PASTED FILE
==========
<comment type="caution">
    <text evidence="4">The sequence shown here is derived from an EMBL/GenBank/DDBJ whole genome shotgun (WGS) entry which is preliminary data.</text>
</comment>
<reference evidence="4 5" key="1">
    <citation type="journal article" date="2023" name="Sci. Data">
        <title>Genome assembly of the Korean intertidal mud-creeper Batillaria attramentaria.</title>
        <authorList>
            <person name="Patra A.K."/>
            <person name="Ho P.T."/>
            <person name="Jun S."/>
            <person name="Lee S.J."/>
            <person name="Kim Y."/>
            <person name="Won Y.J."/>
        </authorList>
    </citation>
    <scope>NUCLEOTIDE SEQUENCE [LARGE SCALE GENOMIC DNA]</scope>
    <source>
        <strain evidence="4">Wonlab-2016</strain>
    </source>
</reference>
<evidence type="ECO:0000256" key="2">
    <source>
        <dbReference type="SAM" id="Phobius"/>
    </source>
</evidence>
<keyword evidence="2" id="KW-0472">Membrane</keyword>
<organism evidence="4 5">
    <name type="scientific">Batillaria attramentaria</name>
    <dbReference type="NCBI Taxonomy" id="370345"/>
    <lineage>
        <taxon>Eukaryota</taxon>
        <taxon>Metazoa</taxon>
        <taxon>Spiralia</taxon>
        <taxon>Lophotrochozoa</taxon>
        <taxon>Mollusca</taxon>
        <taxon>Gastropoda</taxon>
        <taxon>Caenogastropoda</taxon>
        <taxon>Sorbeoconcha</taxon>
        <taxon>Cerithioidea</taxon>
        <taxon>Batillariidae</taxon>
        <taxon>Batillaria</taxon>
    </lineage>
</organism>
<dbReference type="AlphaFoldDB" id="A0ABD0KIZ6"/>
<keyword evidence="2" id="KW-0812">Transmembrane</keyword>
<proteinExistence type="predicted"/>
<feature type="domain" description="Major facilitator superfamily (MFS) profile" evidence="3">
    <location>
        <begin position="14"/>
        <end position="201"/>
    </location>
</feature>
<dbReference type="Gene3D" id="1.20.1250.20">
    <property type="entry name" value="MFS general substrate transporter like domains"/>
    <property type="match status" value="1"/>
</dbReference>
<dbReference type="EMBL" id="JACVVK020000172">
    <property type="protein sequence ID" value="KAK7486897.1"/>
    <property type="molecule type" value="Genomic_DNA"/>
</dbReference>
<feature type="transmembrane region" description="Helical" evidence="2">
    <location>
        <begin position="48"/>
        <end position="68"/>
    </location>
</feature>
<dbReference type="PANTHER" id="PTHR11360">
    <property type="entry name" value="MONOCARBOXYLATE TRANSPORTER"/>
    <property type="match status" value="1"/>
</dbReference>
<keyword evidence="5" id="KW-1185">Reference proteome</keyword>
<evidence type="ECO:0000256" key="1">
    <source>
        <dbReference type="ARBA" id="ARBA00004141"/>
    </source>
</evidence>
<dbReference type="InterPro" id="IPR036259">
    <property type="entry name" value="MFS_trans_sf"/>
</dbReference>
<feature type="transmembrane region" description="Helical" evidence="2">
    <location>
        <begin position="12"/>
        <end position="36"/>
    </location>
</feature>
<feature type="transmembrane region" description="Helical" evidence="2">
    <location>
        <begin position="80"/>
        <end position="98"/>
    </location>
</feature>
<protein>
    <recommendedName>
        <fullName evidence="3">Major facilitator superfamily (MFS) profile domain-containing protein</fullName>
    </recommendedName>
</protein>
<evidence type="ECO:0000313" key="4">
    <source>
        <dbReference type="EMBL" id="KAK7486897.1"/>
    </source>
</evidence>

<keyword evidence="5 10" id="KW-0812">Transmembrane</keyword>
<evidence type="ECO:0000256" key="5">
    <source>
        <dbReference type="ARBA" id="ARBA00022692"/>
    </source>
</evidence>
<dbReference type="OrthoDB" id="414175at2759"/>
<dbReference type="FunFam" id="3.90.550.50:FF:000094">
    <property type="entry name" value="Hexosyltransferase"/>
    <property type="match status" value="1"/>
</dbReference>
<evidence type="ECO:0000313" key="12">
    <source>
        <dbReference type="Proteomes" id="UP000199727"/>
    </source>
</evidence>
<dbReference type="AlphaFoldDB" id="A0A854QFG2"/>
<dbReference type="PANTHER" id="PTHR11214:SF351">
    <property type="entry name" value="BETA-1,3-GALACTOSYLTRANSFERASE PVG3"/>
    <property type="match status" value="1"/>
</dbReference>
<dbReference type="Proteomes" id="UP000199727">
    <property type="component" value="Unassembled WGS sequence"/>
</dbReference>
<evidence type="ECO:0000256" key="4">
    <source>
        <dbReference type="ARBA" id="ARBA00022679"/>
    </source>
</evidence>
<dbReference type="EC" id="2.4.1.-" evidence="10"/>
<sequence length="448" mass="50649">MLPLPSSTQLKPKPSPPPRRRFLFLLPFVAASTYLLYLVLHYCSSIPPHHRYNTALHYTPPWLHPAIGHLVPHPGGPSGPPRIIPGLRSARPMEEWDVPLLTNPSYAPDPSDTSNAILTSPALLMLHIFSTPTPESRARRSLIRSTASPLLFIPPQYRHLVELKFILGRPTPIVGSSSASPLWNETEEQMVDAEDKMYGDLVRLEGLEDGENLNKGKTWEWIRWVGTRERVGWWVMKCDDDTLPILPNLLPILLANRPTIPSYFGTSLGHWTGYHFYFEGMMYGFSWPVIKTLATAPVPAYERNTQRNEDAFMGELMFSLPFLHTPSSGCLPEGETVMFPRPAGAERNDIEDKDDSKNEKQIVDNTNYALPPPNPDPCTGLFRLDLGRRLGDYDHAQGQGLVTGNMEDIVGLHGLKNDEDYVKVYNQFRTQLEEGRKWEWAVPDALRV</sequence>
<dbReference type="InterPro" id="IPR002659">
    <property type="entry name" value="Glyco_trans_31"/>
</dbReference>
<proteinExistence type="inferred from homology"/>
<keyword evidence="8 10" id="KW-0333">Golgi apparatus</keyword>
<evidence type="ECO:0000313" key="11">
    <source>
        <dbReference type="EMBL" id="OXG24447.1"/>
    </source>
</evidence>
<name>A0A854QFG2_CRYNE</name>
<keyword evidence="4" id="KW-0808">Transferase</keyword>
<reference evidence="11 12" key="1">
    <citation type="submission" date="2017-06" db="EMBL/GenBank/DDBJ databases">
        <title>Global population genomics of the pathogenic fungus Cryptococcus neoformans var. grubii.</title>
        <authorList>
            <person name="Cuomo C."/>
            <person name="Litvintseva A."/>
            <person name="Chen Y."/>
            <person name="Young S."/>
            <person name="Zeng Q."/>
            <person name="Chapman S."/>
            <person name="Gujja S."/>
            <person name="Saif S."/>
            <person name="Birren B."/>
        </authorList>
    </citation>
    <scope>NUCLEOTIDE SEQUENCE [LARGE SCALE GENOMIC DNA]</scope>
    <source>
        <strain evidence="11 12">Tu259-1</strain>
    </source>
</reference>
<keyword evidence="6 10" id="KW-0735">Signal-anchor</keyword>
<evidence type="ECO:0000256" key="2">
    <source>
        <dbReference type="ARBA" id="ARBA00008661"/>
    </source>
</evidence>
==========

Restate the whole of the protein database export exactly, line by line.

<comment type="caution">
    <text evidence="4">The sequence shown here is derived from an EMBL/GenBank/DDBJ whole genome shotgun (WGS) entry which is preliminary data.</text>
</comment>
<reference evidence="4 5" key="1">
    <citation type="journal article" date="2023" name="Sci. Data">
        <title>Genome assembly of the Korean intertidal mud-creeper Batillaria attramentaria.</title>
        <authorList>
            <person name="Patra A.K."/>
            <person name="Ho P.T."/>
            <person name="Jun S."/>
            <person name="Lee S.J."/>
            <person name="Kim Y."/>
            <person name="Won Y.J."/>
        </authorList>
    </citation>
    <scope>NUCLEOTIDE SEQUENCE [LARGE SCALE GENOMIC DNA]</scope>
    <source>
        <strain evidence="4">Wonlab-2016</strain>
    </source>
</reference>
<evidence type="ECO:0000256" key="2">
    <source>
        <dbReference type="SAM" id="Phobius"/>
    </source>
</evidence>
<keyword evidence="2" id="KW-0472">Membrane</keyword>
<organism evidence="4 5">
    <name type="scientific">Batillaria attramentaria</name>
    <dbReference type="NCBI Taxonomy" id="370345"/>
    <lineage>
        <taxon>Eukaryota</taxon>
        <taxon>Metazoa</taxon>
        <taxon>Spiralia</taxon>
        <taxon>Lophotrochozoa</taxon>
        <taxon>Mollusca</taxon>
        <taxon>Gastropoda</taxon>
        <taxon>Caenogastropoda</taxon>
        <taxon>Sorbeoconcha</taxon>
        <taxon>Cerithioidea</taxon>
        <taxon>Batillariidae</taxon>
        <taxon>Batillaria</taxon>
    </lineage>
</organism>
<dbReference type="AlphaFoldDB" id="A0ABD0KIZ6"/>
<keyword evidence="2" id="KW-0812">Transmembrane</keyword>
<proteinExistence type="predicted"/>
<feature type="domain" description="Major facilitator superfamily (MFS) profile" evidence="3">
    <location>
        <begin position="14"/>
        <end position="201"/>
    </location>
</feature>
<dbReference type="Gene3D" id="1.20.1250.20">
    <property type="entry name" value="MFS general substrate transporter like domains"/>
    <property type="match status" value="1"/>
</dbReference>
<dbReference type="EMBL" id="JACVVK020000172">
    <property type="protein sequence ID" value="KAK7486897.1"/>
    <property type="molecule type" value="Genomic_DNA"/>
</dbReference>
<feature type="transmembrane region" description="Helical" evidence="2">
    <location>
        <begin position="48"/>
        <end position="68"/>
    </location>
</feature>
<dbReference type="PANTHER" id="PTHR11360">
    <property type="entry name" value="MONOCARBOXYLATE TRANSPORTER"/>
    <property type="match status" value="1"/>
</dbReference>
<keyword evidence="5" id="KW-1185">Reference proteome</keyword>
<evidence type="ECO:0000256" key="1">
    <source>
        <dbReference type="ARBA" id="ARBA00004141"/>
    </source>
</evidence>
<dbReference type="InterPro" id="IPR036259">
    <property type="entry name" value="MFS_trans_sf"/>
</dbReference>
<feature type="transmembrane region" description="Helical" evidence="2">
    <location>
        <begin position="12"/>
        <end position="36"/>
    </location>
</feature>
<feature type="transmembrane region" description="Helical" evidence="2">
    <location>
        <begin position="80"/>
        <end position="98"/>
    </location>
</feature>
<protein>
    <recommendedName>
        <fullName evidence="3">Major facilitator superfamily (MFS) profile domain-containing protein</fullName>
    </recommendedName>
</protein>
<evidence type="ECO:0000313" key="4">
    <source>
        <dbReference type="EMBL" id="KAK7486897.1"/>
    </source>
</evidence>

<keyword evidence="5 10" id="KW-0812">Transmembrane</keyword>
<evidence type="ECO:0000256" key="5">
    <source>
        <dbReference type="ARBA" id="ARBA00022692"/>
    </source>
</evidence>
<dbReference type="OrthoDB" id="414175at2759"/>
<dbReference type="FunFam" id="3.90.550.50:FF:000094">
    <property type="entry name" value="Hexosyltransferase"/>
    <property type="match status" value="1"/>
</dbReference>
<evidence type="ECO:0000313" key="12">
    <source>
        <dbReference type="Proteomes" id="UP000199727"/>
    </source>
</evidence>
<dbReference type="AlphaFoldDB" id="A0A854QFG2"/>
<dbReference type="PANTHER" id="PTHR11214:SF351">
    <property type="entry name" value="BETA-1,3-GALACTOSYLTRANSFERASE PVG3"/>
    <property type="match status" value="1"/>
</dbReference>
<dbReference type="Proteomes" id="UP000199727">
    <property type="component" value="Unassembled WGS sequence"/>
</dbReference>
<evidence type="ECO:0000256" key="4">
    <source>
        <dbReference type="ARBA" id="ARBA00022679"/>
    </source>
</evidence>
<dbReference type="EC" id="2.4.1.-" evidence="10"/>
<sequence length="448" mass="50649">MLPLPSSTQLKPKPSPPPRRRFLFLLPFVAASTYLLYLVLHYCSSIPPHHRYNTALHYTPPWLHPAIGHLVPHPGGPSGPPRIIPGLRSARPMEEWDVPLLTNPSYAPDPSDTSNAILTSPALLMLHIFSTPTPESRARRSLIRSTASPLLFIPPQYRHLVELKFILGRPTPIVGSSSASPLWNETEEQMVDAEDKMYGDLVRLEGLEDGENLNKGKTWEWIRWVGTRERVGWWVMKCDDDTLPILPNLLPILLANRPTIPSYFGTSLGHWTGYHFYFEGMMYGFSWPVIKTLATAPVPAYERNTQRNEDAFMGELMFSLPFLHTPSSGCLPEGETVMFPRPAGAERNDIEDKDDSKNEKQIVDNTNYALPPPNPDPCTGLFRLDLGRRLGDYDHAQGQGLVTGNMEDIVGLHGLKNDEDYVKVYNQFRTQLEEGRKWEWAVPDALRV</sequence>
<dbReference type="InterPro" id="IPR002659">
    <property type="entry name" value="Glyco_trans_31"/>
</dbReference>
<proteinExistence type="inferred from homology"/>
<keyword evidence="8 10" id="KW-0333">Golgi apparatus</keyword>
<evidence type="ECO:0000313" key="11">
    <source>
        <dbReference type="EMBL" id="OXG24447.1"/>
    </source>
</evidence>
<name>A0A854QFG2_CRYNE</name>
<keyword evidence="4" id="KW-0808">Transferase</keyword>
<reference evidence="11 12" key="1">
    <citation type="submission" date="2017-06" db="EMBL/GenBank/DDBJ databases">
        <title>Global population genomics of the pathogenic fungus Cryptococcus neoformans var. grubii.</title>
        <authorList>
            <person name="Cuomo C."/>
            <person name="Litvintseva A."/>
            <person name="Chen Y."/>
            <person name="Young S."/>
            <person name="Zeng Q."/>
            <person name="Chapman S."/>
            <person name="Gujja S."/>
            <person name="Saif S."/>
            <person name="Birren B."/>
        </authorList>
    </citation>
    <scope>NUCLEOTIDE SEQUENCE [LARGE SCALE GENOMIC DNA]</scope>
    <source>
        <strain evidence="11 12">Tu259-1</strain>
    </source>
</reference>
<keyword evidence="6 10" id="KW-0735">Signal-anchor</keyword>
<evidence type="ECO:0000256" key="2">
    <source>
        <dbReference type="ARBA" id="ARBA00008661"/>
    </source>
</evidence>